In context to the series you’re currently reading, Brad Edwards appears to have recognised that Stanley Pottinger and David Boies could both be serious intelligence assets. He also claims to have attempted to take precautions by buying a “specialized recording device that looked like a USB flash drive” from a local spy shop in Fort Lauderdale. Some may ask why Edwards believed that it was necessary to take such measures to protect himself, but he soon explains that he had already discovered a connection linking David Boies with Jeffrey Epstein:

“Thinking that I was headed for a setup, I tried to remember any connections I was aware of between Jeffrey Epstein and his friends that might have tied him to David Boies’s law firm. I looked through Alfredo Rodriguez’s journal and couldn’t find David. Next, I reviewed copies of the message pads that had been confiscated from the trash pulls at Epstein’s house. I paged through calls from former national security advisor Sandy Berger, former United States senator George Mitchell, and movie producer Harvey Weinstein (more than a decade before he would be arrested on rape charges). I continued flipping through the messages and then, there it was—a call from David Boies. According to a message pad, he had called Jeffrey Epstein’s house on February 25, 2005. There was no message associated with the call, only a handwritten note that someone named David Boies had personally called and left his cell phone number, asking that Jeffrey call him back. Was this a benign thing? A return business call to a business call placed by Epstein? Or was he, as I feared, Epstein’s lawyer? A spy? There was only one way to find out.”

Although Brad Edwards had researched Pottinger a little, he had only gleaned the basics. Edwards was clearly concerned that he was actually embroiled in an intelligence-linked operation of some kind. Throughout his recollection of the events, Edwards points at the obvious discrepancies in Boies’ and Pottinger’s stories, however, he continues to meet with them regardless of his various stated concerns. In fact, the one extremely notable point about Brad Edwards’ constant suspicions is that his supposed never seem to stop him becoming further embroiled with Pottinger and Boies. For any on reading Edwards’ recollection of events, the string of bizarre encounters with staggering coincidences he describes becomes almost farcical. Edwards speaks about Relentless Pursuit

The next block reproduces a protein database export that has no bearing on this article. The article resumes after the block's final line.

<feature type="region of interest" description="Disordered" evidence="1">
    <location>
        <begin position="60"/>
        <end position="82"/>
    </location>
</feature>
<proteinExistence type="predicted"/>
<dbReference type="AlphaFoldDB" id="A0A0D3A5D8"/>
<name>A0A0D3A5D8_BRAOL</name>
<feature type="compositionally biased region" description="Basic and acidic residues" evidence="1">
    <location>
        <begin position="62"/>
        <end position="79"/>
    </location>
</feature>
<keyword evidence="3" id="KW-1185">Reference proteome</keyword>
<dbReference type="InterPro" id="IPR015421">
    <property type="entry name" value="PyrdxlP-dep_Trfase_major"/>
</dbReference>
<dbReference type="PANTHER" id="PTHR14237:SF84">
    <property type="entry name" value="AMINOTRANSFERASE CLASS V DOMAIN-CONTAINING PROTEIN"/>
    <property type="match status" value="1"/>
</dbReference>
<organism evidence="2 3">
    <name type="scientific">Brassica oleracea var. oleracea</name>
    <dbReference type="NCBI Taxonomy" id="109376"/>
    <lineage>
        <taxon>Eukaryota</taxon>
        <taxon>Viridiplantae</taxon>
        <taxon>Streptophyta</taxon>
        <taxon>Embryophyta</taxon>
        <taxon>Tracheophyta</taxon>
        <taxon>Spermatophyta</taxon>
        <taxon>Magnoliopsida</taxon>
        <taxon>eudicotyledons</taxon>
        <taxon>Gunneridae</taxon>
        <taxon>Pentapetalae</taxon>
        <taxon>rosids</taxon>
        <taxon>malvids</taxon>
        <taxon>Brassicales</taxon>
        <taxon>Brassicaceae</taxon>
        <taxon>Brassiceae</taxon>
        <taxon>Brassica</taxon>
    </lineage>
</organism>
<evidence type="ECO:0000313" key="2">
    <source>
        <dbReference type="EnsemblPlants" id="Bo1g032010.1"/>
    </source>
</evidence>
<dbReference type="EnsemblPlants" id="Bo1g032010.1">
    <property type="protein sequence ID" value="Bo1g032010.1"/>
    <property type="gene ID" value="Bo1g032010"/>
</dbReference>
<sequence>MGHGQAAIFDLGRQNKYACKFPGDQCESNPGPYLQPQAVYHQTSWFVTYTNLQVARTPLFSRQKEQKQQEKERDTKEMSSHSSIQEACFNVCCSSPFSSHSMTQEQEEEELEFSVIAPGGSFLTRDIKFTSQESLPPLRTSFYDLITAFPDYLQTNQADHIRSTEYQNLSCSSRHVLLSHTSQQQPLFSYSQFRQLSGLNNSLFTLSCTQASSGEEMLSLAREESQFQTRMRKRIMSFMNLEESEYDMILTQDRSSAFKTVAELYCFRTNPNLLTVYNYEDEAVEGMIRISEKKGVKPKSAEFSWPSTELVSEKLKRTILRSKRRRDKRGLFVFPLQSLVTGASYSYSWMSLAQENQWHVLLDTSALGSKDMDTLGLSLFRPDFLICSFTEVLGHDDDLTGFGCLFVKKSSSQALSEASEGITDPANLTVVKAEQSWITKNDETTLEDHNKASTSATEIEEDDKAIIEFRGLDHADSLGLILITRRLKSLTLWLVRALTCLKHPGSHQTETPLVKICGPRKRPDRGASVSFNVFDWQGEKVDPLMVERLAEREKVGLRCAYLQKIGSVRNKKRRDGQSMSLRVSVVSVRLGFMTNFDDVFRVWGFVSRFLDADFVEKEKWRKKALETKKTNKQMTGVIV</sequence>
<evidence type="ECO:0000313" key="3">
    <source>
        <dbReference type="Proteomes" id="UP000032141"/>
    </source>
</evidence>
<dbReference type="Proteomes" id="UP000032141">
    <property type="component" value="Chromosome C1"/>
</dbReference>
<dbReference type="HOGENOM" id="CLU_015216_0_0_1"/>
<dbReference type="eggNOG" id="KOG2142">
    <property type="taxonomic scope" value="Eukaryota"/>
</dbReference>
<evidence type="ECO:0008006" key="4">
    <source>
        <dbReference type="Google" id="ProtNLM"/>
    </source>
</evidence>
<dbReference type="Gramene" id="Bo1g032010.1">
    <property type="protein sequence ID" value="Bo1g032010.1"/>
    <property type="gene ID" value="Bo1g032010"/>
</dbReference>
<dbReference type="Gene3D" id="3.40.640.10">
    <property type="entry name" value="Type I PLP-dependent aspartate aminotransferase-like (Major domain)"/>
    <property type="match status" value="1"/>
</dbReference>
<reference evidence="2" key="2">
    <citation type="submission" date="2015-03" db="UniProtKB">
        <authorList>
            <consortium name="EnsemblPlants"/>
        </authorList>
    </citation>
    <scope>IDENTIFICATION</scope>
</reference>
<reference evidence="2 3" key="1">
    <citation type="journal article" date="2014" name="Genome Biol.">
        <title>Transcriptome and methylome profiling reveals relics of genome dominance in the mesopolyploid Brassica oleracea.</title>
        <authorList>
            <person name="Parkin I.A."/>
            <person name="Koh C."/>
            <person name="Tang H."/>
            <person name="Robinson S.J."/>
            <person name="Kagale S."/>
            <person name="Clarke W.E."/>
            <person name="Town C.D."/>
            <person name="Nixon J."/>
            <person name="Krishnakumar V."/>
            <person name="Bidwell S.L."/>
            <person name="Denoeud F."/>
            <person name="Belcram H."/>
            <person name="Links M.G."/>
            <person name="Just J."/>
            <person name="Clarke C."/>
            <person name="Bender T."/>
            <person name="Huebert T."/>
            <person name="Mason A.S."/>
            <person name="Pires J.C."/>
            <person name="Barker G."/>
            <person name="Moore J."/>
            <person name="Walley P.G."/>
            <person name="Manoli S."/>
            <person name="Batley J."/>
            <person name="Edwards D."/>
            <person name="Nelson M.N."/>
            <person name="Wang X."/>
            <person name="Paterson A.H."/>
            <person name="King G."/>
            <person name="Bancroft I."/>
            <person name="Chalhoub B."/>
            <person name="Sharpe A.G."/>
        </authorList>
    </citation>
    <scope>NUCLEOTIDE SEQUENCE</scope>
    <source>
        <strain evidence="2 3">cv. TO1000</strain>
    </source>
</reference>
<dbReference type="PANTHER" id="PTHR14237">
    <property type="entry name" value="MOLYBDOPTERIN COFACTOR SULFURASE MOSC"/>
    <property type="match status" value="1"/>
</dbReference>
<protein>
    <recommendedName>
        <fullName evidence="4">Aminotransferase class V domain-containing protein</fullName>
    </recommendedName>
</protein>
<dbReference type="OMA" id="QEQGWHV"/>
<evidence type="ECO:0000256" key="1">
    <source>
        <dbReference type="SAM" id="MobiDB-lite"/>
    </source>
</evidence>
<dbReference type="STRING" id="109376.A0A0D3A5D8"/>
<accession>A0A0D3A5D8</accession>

Together, Pottinger and Boies had multiple significant connections to Jeffrey Epstein that Edwards himself chose to ignore. At this meeting, Pottinger was also to make a stunning admission about a relatively unknown connection between himself and Jeffrey Epstein. Edwards writes:

“I spent most of the lunch interrogating Stan about his past and present, making him comfortable, until he volunteered that he had known Epstein. He had worked with him briefly many years before. Really? Stan explained that after he’d left the Justice Department in Washington, he’d worked as an investment banker in New York, where a client introduced him to Epstein. They were not in the same firm, but the two of them had shared an office for a few weeks. He may have thought he was being candid and forthcoming, but all it did was ramp up my suspicions.”

The story of Pottinger and Epstein sharing an office at an investment bank during the early 1980s may be a very cosy story to hide a much more sinister truth. It must be taken into consideration that during the early 1980s, Pottinger and Epstein were both involved in arms smuggling to Iran on behalf of intelligence agencies alongside Cyrus Hashemi and Adnan Khashoggi. This is also the same period in time when Pottinger suddenly accrued the majority of his wealth. There may be significant questions to be asked about how Pottinger made his millions. The revelation that Pottinger and Epstein “shared an office” should already have peaked Edwards’ concerns, but instead of leaving the meeting there, he was treated to another twist in the tale: